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Global Cuisine: "Full English", "English Breakfast", "Fry Up"—whatever you decide to call it, this is a classic UK dish. People take it so seriously that it can become a controversial issue if one uses the wrong type of potato, tomato, or puts the beans in the wrong place. Keeping me warm and full all day, this is my favorite thing to indulge in when traveling in England.
Every autumn, when the temperature and humidity is just right, my mother and I wait for the perfect moment to go mushroom hunting in the neighboring forests. With our eyes peeled to the forest floor we pick only those we know to be edible.
Gathering only enough for our dinner we hurry home while the mushrooms are still at their freshest. Prepared in a simple manner, we use our old cast iron pan, a dab of butter, a splash of cream, pepper and salt and some herbs like parsley and rosemary. Nothing more. We want to savor the taste that every unique mushroom has to offer. With our plates warmed and ready they end their journey with glass of chilled white wine.
Mushroom picking in the forest is a favorite outdoor activity in Poland. My grandmother and her sisters loved picking mushrooms here, too. I enjoy hunting for mushrooms but would love it even more if only I could teach my dogs to sniff out the mushrooms, ala truffle pigs. My aunt started making this recipe 30 or 40 years ago. I don't know where the recipe originated. If anyone recognizes it, please share the source!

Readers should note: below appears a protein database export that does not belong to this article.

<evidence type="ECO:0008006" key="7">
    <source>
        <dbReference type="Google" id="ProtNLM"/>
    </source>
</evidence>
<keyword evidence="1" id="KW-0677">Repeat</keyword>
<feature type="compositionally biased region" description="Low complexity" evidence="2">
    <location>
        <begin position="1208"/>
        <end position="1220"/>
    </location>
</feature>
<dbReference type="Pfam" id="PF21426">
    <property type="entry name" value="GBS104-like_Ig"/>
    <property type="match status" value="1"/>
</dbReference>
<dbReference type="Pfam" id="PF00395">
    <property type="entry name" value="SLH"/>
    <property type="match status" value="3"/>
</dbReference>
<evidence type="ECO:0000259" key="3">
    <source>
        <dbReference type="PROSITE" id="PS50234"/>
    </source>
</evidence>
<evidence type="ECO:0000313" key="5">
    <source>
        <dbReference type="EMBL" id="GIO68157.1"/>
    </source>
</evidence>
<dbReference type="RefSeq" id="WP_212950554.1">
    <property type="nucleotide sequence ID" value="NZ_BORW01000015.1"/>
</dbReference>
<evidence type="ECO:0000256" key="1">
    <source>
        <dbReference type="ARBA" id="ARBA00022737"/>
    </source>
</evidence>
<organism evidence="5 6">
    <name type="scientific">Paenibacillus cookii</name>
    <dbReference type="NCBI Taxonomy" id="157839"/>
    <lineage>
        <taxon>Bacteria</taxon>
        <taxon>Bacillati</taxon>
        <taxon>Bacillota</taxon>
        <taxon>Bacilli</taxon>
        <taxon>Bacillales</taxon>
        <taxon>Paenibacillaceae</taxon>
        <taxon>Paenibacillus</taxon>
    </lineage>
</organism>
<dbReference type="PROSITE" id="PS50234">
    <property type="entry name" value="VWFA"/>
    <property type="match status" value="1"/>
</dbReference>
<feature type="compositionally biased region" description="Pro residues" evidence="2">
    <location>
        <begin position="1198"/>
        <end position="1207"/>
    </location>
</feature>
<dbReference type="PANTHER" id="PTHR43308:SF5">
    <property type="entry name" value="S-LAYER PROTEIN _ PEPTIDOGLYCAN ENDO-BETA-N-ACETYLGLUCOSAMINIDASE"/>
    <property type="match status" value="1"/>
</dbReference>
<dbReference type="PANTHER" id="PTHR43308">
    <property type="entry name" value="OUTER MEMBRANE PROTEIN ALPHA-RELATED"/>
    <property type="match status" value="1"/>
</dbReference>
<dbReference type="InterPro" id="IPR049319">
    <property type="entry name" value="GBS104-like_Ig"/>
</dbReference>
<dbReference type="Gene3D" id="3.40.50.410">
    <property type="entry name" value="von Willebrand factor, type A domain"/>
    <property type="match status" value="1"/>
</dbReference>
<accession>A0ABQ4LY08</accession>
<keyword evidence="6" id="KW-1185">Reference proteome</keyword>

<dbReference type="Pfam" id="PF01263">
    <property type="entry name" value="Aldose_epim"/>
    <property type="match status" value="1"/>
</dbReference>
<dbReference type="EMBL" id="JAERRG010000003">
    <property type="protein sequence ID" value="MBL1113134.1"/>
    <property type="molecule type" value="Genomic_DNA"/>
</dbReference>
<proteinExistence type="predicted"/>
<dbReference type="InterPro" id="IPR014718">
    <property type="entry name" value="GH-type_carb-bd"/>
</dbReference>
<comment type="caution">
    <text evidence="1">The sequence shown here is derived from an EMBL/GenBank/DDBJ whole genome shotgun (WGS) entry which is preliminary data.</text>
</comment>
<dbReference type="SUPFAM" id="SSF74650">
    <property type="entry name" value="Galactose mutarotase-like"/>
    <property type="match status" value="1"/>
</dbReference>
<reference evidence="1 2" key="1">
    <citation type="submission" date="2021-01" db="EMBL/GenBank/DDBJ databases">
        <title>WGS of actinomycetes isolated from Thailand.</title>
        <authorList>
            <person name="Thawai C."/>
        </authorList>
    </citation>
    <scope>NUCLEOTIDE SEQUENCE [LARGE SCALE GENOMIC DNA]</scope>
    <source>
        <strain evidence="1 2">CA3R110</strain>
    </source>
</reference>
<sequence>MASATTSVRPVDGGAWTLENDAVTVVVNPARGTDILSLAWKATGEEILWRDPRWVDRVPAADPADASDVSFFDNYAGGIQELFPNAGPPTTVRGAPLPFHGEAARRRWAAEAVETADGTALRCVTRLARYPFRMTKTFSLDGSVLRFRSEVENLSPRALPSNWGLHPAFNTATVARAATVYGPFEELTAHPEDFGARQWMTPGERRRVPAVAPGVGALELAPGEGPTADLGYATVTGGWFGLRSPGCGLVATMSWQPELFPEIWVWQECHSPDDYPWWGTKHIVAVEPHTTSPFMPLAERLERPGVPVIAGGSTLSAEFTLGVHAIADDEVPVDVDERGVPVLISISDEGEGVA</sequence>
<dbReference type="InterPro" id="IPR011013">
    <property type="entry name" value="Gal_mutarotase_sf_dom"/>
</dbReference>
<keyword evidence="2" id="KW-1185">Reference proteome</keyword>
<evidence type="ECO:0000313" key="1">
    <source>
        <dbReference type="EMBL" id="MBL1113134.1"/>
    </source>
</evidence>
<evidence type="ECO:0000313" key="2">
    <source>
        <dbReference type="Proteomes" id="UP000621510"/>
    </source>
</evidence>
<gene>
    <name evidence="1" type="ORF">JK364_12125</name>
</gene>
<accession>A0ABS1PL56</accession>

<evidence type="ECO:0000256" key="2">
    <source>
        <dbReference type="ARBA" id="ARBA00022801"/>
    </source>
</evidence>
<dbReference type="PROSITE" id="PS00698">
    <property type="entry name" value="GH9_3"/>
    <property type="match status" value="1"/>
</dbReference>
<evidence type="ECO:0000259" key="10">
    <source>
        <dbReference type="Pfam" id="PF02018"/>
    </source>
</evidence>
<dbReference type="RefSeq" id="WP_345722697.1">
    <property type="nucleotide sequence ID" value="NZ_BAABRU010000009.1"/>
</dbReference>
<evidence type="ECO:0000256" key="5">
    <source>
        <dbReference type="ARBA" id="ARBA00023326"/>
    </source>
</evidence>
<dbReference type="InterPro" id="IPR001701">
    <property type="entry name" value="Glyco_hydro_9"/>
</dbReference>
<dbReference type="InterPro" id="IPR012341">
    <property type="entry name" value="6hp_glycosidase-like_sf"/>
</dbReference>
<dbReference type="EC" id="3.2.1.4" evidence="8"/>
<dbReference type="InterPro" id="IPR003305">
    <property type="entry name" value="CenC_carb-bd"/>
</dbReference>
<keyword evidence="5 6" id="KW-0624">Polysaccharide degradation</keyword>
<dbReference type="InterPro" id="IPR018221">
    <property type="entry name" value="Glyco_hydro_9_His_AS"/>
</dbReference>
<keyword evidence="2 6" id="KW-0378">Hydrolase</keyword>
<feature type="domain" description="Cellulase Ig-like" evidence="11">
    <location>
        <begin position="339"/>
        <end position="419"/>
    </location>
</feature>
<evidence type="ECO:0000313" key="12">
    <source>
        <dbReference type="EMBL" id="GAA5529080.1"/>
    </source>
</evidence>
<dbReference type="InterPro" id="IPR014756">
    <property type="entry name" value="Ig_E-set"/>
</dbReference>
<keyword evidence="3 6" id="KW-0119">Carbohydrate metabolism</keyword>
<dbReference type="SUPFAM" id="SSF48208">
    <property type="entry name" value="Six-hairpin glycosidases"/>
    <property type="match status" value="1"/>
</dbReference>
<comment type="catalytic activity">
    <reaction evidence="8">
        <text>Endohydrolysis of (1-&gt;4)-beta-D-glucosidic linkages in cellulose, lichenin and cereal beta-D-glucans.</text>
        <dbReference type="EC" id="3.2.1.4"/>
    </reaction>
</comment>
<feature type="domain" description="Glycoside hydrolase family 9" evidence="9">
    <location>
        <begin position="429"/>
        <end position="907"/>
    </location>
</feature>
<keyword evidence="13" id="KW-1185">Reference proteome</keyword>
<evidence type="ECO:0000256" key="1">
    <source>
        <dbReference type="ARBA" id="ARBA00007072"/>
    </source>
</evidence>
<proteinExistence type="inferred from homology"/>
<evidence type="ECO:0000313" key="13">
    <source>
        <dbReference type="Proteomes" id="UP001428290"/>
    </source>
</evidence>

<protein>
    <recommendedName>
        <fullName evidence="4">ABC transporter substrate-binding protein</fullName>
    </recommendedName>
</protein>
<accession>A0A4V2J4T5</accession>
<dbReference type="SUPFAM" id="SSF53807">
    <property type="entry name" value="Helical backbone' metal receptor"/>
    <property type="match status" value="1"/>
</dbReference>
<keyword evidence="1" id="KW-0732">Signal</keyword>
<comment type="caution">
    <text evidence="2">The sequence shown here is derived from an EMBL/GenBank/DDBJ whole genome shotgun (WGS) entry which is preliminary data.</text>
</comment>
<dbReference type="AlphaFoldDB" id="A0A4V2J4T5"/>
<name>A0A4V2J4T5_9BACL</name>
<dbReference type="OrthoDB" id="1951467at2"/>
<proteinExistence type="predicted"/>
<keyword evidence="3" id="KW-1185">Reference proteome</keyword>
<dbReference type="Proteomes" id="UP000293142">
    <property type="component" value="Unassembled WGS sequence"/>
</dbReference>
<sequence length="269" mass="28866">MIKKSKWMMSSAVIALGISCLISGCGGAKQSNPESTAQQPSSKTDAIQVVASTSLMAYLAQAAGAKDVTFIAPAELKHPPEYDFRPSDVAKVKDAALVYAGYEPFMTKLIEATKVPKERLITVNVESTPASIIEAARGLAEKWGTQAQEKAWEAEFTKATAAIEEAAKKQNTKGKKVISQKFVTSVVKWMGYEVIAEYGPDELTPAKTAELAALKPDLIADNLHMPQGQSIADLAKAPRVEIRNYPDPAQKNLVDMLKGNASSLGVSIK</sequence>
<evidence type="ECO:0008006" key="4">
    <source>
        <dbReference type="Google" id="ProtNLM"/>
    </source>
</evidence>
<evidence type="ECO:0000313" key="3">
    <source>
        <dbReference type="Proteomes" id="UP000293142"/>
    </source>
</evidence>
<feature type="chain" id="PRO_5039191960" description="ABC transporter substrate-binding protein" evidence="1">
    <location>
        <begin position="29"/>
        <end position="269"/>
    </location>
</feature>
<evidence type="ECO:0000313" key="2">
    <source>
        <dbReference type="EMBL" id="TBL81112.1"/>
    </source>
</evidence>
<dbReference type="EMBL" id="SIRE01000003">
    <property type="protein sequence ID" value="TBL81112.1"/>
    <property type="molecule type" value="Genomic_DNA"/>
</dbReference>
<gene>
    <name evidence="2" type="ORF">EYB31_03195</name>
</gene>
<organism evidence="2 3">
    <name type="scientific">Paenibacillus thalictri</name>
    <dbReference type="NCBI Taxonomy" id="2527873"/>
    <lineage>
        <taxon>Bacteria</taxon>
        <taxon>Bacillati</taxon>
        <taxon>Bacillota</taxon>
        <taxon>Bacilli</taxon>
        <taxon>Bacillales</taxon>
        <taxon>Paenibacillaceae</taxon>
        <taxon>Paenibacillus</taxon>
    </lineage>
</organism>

Foraging for mushrooms in the fog is such a vivid memory as it was a rare treat. My Dad was often on-call or worked odd shifts at the hospital so it was seldom we could all go out as a family during autumnal mushroom season. He was also the only one who knew which mushrooms were safe to pick and eat.There was a field adjacent to the hospital grounds which was the perfect spot for picking the little fairy ring mushrooms, as well as common field mushrooms and a few puff balls. We'd always come home famished and fry up our mushrooms treasure which tasted extra delicious after our morning out.
This quick version of the Vegetable Biryani although easy is bold and flavourful. It's lightly spiced with turmeric, cumin, coriander, garam masala and other warm spices.The vegetables in this Indian rice dish can be changed around - perhaps add bell peppers, potatoes or cauliflower. You can add a teaspoon of cayenne pepper for a kick if desired.
I was studying Japan (Olympics in 2020!) and wabi sabi, and reading Beth Kempton's book "Wabi Sabi: Japanese Wisdom for a Perfectly Imperfect life - and just wanted to do a recipe for nimono. And here you are!